It has been suggested time and again in the inseparable pages of this bulging organ that food price inflation is not out of control, but I'm here to suggest the contrary. Only the other night at Claridges I noticed that the price of a simple supper à deux for me and my new PA, Ms Clarke, had for the first time reached four figures, and that was before the 'afters' in the Leighton Suite and chilled Bollinger in the bathroom.

I rather suspect things have also got a little worse at the tripe and onions end of the market, which would explain why the third estate are flocking in their droves to what are now euphemistically referred to as the "Continental Grocers" - deep discounters to you and me, who seem enamoured of the type of "you'll get what you get when we see fit" service that has given the land of their birth its colourful political history. Schrecklich!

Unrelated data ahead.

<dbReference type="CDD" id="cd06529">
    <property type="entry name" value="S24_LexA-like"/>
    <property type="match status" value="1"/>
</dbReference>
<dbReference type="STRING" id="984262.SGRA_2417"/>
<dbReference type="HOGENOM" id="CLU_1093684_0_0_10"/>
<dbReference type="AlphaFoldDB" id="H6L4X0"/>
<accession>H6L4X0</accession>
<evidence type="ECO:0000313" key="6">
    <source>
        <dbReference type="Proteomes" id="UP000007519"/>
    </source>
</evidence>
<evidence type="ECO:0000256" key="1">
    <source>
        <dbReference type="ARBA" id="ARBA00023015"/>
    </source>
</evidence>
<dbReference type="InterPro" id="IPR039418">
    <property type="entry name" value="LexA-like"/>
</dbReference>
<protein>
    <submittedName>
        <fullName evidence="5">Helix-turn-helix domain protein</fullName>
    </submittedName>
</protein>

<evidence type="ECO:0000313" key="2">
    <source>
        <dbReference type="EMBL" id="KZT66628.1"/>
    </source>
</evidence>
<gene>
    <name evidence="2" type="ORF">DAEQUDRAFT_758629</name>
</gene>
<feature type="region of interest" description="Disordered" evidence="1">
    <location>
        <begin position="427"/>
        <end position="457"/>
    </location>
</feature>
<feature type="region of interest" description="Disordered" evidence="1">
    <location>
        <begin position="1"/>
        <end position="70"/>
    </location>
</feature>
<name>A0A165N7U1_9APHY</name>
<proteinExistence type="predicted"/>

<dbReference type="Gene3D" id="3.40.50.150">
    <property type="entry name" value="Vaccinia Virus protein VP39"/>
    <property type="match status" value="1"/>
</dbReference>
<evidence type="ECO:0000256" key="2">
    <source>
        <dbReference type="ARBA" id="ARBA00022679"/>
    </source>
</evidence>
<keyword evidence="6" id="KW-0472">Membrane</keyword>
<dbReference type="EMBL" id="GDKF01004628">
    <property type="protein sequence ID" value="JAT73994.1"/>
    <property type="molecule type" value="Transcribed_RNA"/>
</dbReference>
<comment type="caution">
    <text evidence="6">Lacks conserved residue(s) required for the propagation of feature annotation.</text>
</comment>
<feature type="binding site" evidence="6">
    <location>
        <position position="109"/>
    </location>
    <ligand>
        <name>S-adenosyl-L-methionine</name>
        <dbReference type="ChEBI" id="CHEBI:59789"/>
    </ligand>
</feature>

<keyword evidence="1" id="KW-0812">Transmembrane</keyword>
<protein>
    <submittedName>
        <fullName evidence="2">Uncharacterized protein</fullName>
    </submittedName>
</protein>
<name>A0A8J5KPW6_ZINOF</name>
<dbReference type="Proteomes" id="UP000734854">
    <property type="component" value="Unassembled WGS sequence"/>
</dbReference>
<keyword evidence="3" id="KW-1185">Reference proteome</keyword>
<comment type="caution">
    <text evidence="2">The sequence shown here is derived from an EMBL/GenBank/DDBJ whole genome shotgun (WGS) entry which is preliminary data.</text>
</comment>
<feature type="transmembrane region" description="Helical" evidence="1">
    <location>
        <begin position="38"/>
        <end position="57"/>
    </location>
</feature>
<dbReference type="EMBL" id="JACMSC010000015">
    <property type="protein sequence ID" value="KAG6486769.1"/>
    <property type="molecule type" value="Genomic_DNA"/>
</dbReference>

To Tesco, this is tanks on the lawn time. Sources tell me the head honchos are on the road this week, hosting revivalist rallies of their own - in scenes reminiscent of Fritz Lang's Metropolis - for the ashen-grey store managers.

Quite what is being hatched at these unholy covens remains unclear, but given the current appearance of the Tesco temples - more "promotions" than a cabinet reshuffle - I think we can expect the fish farmers of Britain to take another pasting fairly soon. If they don't revolt, Taypack-like, that is. At least the May sunshine has put a smile on the faces of some grocers. And none more so than King Justin Time, as his matching neon orange empire finally showed signs of a pulse and the youthful one himself trousered a bulging £6.5 million.

He'll be able to buy a lot of bubblegum and comics on that kind of pocket money.